In the Harry Potter book series, a muggle is a person who lacks any sort of magical ability and was not born into the magical world. Muggles also do not have any magical blood. It differs from the term Squib, which refers to a person with one or more magical parents yet without any magical ability, and from the term Muggle-born (or the derogatory and offensive mudblood), which refers to a person with magical abilities but without magical parents.
Usage in Harry Potter
The term muggle is sometimes used in a pejorative manner in the books. Since muggle refers to a person who is a member of the non-magical community, Muggles are simply ordinary human beings rather than witches and wizards. According to Rowling, a quarter of the annual Hogwarts intake have two nonmagical parents; there have also been some children known to have been born to one magical and one non-magical parent. Children of this mixed parentage are called half-bloods (strictly speaking, they are 'Literal Half-bloods'); children with recent Muggle ancestry on the one side or the other are also called half-bloods. The most prominent Muggle-born in the Harry Potter series is Hermione Granger, who had two Muggles of unspecified names as parents. A witch or wizard with all magical heritage is called a pure-blood.
In the Harry Potter books, non-magical people are often portrayed as foolish, sometimes befuddled characters who are completely ignorant of the Wizarding world that exists in their midst. If, by unfortunate means, non-magical people do happen to observe the working of magic, the Ministry of Magic sends Obliviators to cast Memory Charms upon them—causing them to forget the event.
Some Muggles, however, know of the wizarding world. These include Muggle parents of magical children, such as Hermione Granger's parents, the Muggle Prime Minister (and his predecessors), the Dursley family (Harry Potter's non-magical and only living relatives), and the non-magical spouses of some witches and wizards.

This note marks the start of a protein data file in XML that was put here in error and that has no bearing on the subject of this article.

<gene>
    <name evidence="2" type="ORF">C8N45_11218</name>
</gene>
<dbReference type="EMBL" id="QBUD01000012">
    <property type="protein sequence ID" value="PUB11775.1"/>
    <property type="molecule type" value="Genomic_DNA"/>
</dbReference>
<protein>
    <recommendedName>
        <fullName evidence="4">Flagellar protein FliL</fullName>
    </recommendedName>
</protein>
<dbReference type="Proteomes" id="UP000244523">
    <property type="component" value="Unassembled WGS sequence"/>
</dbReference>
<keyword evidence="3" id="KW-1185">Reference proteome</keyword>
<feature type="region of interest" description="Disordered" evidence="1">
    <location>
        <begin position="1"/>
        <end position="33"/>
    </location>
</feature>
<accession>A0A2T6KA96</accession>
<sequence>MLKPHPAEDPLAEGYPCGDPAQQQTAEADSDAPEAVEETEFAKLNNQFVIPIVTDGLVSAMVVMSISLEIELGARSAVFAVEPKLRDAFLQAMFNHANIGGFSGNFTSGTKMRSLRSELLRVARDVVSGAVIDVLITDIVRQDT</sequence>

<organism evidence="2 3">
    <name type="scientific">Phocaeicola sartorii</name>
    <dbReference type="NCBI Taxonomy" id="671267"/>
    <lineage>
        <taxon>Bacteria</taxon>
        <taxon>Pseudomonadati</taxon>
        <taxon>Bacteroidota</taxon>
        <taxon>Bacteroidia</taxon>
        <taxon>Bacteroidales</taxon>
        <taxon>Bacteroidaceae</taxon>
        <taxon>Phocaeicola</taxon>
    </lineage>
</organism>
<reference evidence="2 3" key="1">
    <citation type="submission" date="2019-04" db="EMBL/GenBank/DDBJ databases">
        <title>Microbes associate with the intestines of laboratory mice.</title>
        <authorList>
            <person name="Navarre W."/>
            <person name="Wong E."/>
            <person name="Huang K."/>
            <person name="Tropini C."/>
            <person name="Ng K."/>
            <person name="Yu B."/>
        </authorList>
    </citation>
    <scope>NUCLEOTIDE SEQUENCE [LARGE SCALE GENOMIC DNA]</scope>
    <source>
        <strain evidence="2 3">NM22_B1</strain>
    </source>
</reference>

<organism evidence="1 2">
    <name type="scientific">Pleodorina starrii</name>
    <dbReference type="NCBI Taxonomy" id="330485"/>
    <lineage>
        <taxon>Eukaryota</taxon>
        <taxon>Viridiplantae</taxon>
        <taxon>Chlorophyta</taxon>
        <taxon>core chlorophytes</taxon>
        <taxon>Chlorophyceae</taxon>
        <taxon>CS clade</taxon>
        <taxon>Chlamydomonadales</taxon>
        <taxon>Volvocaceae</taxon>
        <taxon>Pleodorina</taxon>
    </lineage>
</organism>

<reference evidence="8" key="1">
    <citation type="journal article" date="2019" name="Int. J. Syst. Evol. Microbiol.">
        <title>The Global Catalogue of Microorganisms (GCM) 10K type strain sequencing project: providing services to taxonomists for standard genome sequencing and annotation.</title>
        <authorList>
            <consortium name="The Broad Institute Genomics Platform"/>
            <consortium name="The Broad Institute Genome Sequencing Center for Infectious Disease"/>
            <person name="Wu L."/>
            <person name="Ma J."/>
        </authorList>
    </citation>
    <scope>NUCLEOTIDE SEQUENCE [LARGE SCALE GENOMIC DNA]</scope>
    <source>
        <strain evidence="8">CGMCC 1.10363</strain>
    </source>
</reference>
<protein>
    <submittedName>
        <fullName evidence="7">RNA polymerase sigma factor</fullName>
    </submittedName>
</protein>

Rowling has said she created the word "Muggle" from "mug", an English term for someone who is easily fooled. She added the "-gle" to make it sound less demeaning and more "cuddly".
A 'muggle' is, according to Abbott Walter Bower, the author of the Scotichronicon, "an Englishman's tail". In Alistair Moffat's book, A History of the Borders from Early Times it is stated that there was a widely held 13th century belief amongst Scots that Englishmen had tails.
Rowling herself was sued for using the word "muggle" in the Harry Potter books.
Muggles in the series
- The Dursleys, Harry's relatives with whom he lives
- Muggle Prime Minister
- Frank Bryce, the Riddle family gardener
- Tom Riddle, Senior, Lord Voldemort's father
- Mr. and Mrs. Granger, Hermione's parents
- Tobias Snape, the father of Severus Snape
- Mr. Roberts, the manager of the campground the Weasleys stayed at for the Quidditch World Cup
The word muggle, or muggles is now used in various contexts in which its meaning is similar to the sense in which it appears in the Harry Potter book series. Generally speaking, it is used by members of a group to describe those outside the group, comparable to civilian as used by military personnel. Whereas, in the books, muggle is consistently capitalised, in other uses it is often all lower case.
- According to the BBC quiz show QI, in the episode Hocus Pocus, muggle was a 1930s jazz slang word for someone that uses cannabis.
- Muggle was added to the Oxford English Dictionary in 2003, where it is said to refer to a person who is lacking a skill.
- Muggle is used in informal English by members of small, specialised groups, usually those that consider their activities to either be analogous to or directly involve magic (such as within hacker culture; and pagans, Neopagans and Wiccans) to refer to those outside the group.
- Muggle (or geomuggle) is used by geocachers to refer to those not involved in or aware of the sport of geocaching. A cache that has been tampered with by non-participants is said to be plundered or muggled.
- http://www.accio-quote.org/articles/2004/0304-wbd.htm JK Rowling's World Book Day Chat, 4 March 2004
- Alistair Moffat, The Borders: a history of the Borders from earliest times, 2002, Deerpark Press, ISBN 9780954197902, pp.211-212
- "BBC: 'Muggle' goes into Oxford English Dictionary". BBC News. 24 March 2003. Retrieved 5 January 2010.
- Jargon File: muggle
- Faith von Adams, "I Roomed with a Muggle", New Witch Magazine, Issue 5 (Fall 2003) pg. 34
- "Geocaching Glossary". Geocaching.com. Retrieved 20 September 2007.
- "Muggle". GeoWiki. Retrieved 20 September 2007.
|Look up muggle or Appendix:Harry Potter/Muggle in Wiktionary, the free dictionary.|
- BBC: 'Muggle' goes into Oxford English Dictionary
- Muggle Guide: The Muggle Guide to the Harry Potter Wizarding World
- I Roomed with a Muggle: Tips for Living with Non-Magical People